Having my own clothes and toiletries at the hospital was the best. I LOVE my nursing tanks, they are worth every penny!

Also, ask the nurses for a belly band for extra support.


How did you feel emotionally about your C-section in the early postpartum weeks?

I think the hardest part, was the unexpectedness of Maddox’s delivery was that he was early and we had just found out that I would have to have a c-section. I didn’t have those issues when my girls were born. I was super anxious as a new parent and now he was early and I had to recover from a heavy duty surgery.

I do have a history with postpartum depression and anxiety after each of my deliveries, but the c-section itself, never really bothered me. I’m practical; my kids and I are all alive and well and that is what matters. To me, the form of delivery doesn’t really matter in the long run. I do understand how that can effect some women, especially if you are in labor for hours/days and THEN end up with a c-section.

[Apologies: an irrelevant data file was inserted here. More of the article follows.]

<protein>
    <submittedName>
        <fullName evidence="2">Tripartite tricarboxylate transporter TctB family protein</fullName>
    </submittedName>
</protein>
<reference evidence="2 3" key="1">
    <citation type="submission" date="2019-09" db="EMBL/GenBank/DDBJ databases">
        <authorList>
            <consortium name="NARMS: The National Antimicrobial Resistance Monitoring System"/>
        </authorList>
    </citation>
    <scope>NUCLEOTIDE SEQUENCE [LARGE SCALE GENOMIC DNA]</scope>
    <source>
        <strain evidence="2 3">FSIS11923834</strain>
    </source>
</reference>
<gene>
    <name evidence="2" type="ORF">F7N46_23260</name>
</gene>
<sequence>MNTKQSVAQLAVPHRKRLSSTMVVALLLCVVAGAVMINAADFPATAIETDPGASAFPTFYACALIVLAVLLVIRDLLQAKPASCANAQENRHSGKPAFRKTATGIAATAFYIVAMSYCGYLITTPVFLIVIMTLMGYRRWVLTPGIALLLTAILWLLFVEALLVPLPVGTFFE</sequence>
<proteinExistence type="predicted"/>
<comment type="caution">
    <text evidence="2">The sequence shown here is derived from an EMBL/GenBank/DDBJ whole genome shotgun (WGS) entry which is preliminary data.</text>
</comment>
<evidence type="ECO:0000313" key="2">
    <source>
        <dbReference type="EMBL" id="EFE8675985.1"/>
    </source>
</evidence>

When you think about your C-section today, how do you feel about it?

It is what it is.

What advice would you give other people who’ve recently had a C-section?

During delivery: I recommend having your support person to wear an easily accessible shirt for skin to skin; in case your delivery takes longer.

Postpartum: TAKE IT EASY!! You don’t need to be Wonder Woman. Someone else can cook, clean, and do laundry.

Make yourself and baby a “nest” area. It will be difficult to get up, so you want to have your drinks, snacks, burp clothes, chapstick, remotes, devices all within range.

It your c-section is planned, I recommend making some freezer meals ahead of time; takeout can get old after a while.

*Editor’s note When your support team is focused on the baby, consider hiring a postpartum doula to focus on YOU!